Overall stable volume
at Port of Vancouver in 2016
The Vancouver Fraser Port Authority reported that overall volume at Canada's largest port decreased slightly to 136 million tonnes of cargo, down 1.8 per cent from 2015. Sectors experiencing declines were offset by others that hit new records, including the bulk grain sector.
"One of our biggest strengths has been, and continues to be, the port's ability to accommodate the most diversified range of cargo of any port in North America," said Robin Silvester, president and chief executive officer of the Vancouver Fraser Port Authority. "Since 2013, the Port of Vancouver has experienced its fourth consecutive year of traffic volumes over 135-million-tonnes, despite global economic downturns."
Last year was the Port of Vancouver's third consecutive year of record volumes in bulk grain and its fifth year of an upward trend. Bulk grain export volumes through the port increased 1.3 per cent from 2015, to reach 21.8 million metric tonnes in 2016. Strong global demand for Canadian agriculture was met with a bumper crop in Canada and increased exports of grain through the Port of Vancouver.
"The continued growth in grain volumes through the Port of Vancouver demonstrates the strong reputation of Canadian grain and reflects the expansion plans we are seeing for this commodity in particular," continued Mr. Silvester. "Demand for Canadian grain from many countries is being met by farmers across Canada and by terminals who continue to invest in new technology."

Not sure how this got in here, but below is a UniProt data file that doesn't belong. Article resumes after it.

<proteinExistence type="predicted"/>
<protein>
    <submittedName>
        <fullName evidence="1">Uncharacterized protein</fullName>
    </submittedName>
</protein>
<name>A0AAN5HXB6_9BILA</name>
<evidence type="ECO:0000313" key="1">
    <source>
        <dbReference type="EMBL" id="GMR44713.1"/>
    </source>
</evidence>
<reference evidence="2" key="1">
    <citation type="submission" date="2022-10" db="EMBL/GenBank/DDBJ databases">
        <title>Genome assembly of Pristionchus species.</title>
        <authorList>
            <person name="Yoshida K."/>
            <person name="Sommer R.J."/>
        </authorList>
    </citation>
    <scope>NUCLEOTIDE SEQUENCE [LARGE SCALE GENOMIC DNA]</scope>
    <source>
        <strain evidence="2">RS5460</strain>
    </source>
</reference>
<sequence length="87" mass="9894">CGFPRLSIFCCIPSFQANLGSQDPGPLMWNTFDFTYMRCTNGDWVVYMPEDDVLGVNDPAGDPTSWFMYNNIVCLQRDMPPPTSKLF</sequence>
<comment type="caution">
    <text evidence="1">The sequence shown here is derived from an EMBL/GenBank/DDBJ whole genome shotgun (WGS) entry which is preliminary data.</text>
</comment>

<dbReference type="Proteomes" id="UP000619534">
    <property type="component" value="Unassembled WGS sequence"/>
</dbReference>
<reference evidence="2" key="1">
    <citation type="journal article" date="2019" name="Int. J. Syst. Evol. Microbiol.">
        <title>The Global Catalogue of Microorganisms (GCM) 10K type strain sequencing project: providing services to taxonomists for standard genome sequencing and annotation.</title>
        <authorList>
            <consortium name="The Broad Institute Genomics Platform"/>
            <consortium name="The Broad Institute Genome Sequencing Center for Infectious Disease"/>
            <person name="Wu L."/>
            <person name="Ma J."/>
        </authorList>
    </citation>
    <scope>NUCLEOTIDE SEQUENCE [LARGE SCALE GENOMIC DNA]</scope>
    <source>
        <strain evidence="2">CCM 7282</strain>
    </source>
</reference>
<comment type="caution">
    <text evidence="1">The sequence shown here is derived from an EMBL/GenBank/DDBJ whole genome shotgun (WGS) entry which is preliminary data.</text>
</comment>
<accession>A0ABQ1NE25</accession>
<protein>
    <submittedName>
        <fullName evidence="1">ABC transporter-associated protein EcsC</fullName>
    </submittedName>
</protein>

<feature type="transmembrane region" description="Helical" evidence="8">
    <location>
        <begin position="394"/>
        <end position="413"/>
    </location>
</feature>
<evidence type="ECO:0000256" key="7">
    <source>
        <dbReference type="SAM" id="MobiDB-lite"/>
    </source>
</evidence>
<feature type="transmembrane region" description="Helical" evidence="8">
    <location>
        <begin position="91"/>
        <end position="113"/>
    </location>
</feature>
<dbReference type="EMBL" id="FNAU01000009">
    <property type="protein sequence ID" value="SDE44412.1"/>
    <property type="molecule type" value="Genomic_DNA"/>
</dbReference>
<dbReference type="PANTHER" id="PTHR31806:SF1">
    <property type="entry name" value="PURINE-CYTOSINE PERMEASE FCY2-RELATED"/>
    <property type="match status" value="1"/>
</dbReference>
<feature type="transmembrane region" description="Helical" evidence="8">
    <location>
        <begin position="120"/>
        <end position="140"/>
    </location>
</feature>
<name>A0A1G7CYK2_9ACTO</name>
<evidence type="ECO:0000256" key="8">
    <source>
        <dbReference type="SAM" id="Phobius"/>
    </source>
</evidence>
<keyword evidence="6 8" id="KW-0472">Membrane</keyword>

Containerized exports increased by 3.3 per cent due to growth in woodpulp, grain and food and agri-product shipments. This increase was offset by a 2.4 per cent decline in loaded import containers, partly due to the return of some traffic to U.S. west coast ports after their 2015 labour dispute, leading to a flat result in overall laden container volumes for 2016. Total box volume measured in TEUs declined by 4 per cent to 2.93 million units.
The weak Canadian dollar and a slowdown in industry investment and development activity in western Canada was reflected in the 17.2 per cent decline in metal and project cargo imports in 2016. A 22 per cent drop in breakbulk lumber and wood pulp also contributed to a decline in overall import and export breakbulk volumes.
Metallurgical coal volumes increased 1.8 per cent in 2016 due to a 64.3 per cent increase in exports to India and sustained demand from Japan, China, and South Korea. Overall coal volumes were down by 6.1 per cent in 2016, due to a 28.2 per cent decrease in thermal coal exports. (Photo VPA)